A qualitative study of experiences of NHS mental healthcare workers during the Covid-19 pandemic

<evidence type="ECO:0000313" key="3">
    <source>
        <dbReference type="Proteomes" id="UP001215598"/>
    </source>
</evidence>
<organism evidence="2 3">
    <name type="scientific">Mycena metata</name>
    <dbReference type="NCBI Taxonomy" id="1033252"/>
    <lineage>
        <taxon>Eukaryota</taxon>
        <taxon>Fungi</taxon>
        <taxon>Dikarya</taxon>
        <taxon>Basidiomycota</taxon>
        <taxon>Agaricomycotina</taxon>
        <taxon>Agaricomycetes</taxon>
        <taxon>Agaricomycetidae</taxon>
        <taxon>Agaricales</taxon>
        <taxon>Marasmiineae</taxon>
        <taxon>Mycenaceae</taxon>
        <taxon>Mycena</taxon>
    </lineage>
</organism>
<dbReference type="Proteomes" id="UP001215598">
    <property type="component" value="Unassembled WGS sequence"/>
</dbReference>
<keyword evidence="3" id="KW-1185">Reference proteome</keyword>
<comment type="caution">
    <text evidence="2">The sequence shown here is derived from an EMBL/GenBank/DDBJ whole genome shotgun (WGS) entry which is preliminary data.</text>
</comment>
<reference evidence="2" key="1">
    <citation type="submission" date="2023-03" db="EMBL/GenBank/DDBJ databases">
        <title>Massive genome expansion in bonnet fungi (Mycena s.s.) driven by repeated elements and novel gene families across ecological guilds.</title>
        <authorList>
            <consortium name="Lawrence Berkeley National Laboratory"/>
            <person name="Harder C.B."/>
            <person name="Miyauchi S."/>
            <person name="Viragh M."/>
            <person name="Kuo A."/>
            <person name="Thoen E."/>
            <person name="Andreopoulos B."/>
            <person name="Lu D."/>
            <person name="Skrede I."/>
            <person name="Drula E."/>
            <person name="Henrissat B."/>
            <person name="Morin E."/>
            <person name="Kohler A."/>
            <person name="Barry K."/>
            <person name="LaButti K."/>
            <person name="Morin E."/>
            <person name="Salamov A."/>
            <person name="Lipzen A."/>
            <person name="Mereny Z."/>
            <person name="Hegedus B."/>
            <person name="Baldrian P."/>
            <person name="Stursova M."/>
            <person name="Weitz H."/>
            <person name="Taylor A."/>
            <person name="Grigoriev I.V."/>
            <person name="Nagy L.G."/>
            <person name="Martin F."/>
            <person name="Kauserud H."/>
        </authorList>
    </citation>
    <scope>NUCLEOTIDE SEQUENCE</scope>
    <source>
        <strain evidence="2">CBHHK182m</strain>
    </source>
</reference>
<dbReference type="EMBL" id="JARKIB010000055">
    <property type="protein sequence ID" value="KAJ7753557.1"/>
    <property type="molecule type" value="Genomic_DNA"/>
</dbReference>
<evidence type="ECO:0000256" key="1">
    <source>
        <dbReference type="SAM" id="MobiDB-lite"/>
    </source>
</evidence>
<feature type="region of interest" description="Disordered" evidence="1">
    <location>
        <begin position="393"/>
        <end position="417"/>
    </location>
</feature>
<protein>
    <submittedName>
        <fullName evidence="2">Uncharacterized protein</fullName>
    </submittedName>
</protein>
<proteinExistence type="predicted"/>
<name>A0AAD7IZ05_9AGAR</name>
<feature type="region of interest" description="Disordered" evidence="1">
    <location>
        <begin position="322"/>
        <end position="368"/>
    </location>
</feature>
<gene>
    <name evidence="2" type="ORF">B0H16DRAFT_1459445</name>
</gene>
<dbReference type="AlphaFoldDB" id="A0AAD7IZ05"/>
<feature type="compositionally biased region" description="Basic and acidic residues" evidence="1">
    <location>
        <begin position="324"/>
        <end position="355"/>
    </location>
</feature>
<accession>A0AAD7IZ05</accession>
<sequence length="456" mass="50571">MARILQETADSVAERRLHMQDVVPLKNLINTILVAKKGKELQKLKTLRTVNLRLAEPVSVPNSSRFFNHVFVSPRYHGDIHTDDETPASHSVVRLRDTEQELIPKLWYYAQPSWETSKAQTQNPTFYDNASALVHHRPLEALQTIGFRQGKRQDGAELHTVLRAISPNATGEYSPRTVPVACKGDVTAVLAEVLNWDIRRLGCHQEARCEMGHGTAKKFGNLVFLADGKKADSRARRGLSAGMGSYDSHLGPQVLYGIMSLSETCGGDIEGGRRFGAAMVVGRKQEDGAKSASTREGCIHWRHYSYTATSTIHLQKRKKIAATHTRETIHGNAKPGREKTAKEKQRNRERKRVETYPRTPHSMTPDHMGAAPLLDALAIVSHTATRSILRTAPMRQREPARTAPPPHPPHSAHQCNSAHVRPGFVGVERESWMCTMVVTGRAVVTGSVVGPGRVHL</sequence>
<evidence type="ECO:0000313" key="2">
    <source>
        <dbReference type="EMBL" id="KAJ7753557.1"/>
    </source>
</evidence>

Abstract: Background: The Covid-19 pandemic has imposed extraordinary strains on healthcare workers. But, in contrast with acute settings, relatively little attention has been given to those who work in mental health settings. We aimed to characterise the experiences of those working in English NHS secondary mental health services during the first wave of the pandemic. Methods: The design was a qualitative interview-based study. We conducted semi-structured, remote (telephone or online) interviews with 35 members of staff from NHS secondary (inpatient and community) mental health services in England. Analysis was based on the constant comparative method. Results: Participants reported wide-ranging changes in the organisation of secondary mental health care and the nature of work in response to the pandemic, including pausing of all services deemed to be “non-essential”, deployment of staff across services to new and unfamiliar roles, and moves to remote working. The quality of participants’ working life was impaired by increasing levels of daily challenge associated with trying to provide care in trying and constrained circumstances, the problems of forging new ways of working remotely, and constraints on ability to access informal support. Participants were confronted with difficult dilemmas relating to clinical decision-making, prioritisation of care, and compromises in ability to perform the therapeutic function of their roles. Other dilemmas centred on trying to balance the risks of controlling infection with the need for human contact. Many reported features of moral injury linked to their perceived failures in providing the quality or level of care that they felt service users needed. They sometimes sought to compensate for deficits in care through increased advocacy, taking on additional tasks, or making exceptions, but this led to further personal strain. Many experienced feelings of grief, helplessness, isolation, distress, and burnout. These problems were compounded by sometimes poor communication about service changes and by staff feeling that they could not take time off because of the potential impact on others. Some reported feeling poorly supported by organisations. Conclusions: Mental health workers faced multiple adversities during the pandemic that were highly consequential for their wellbeing. These findings can help in identifying targets for support.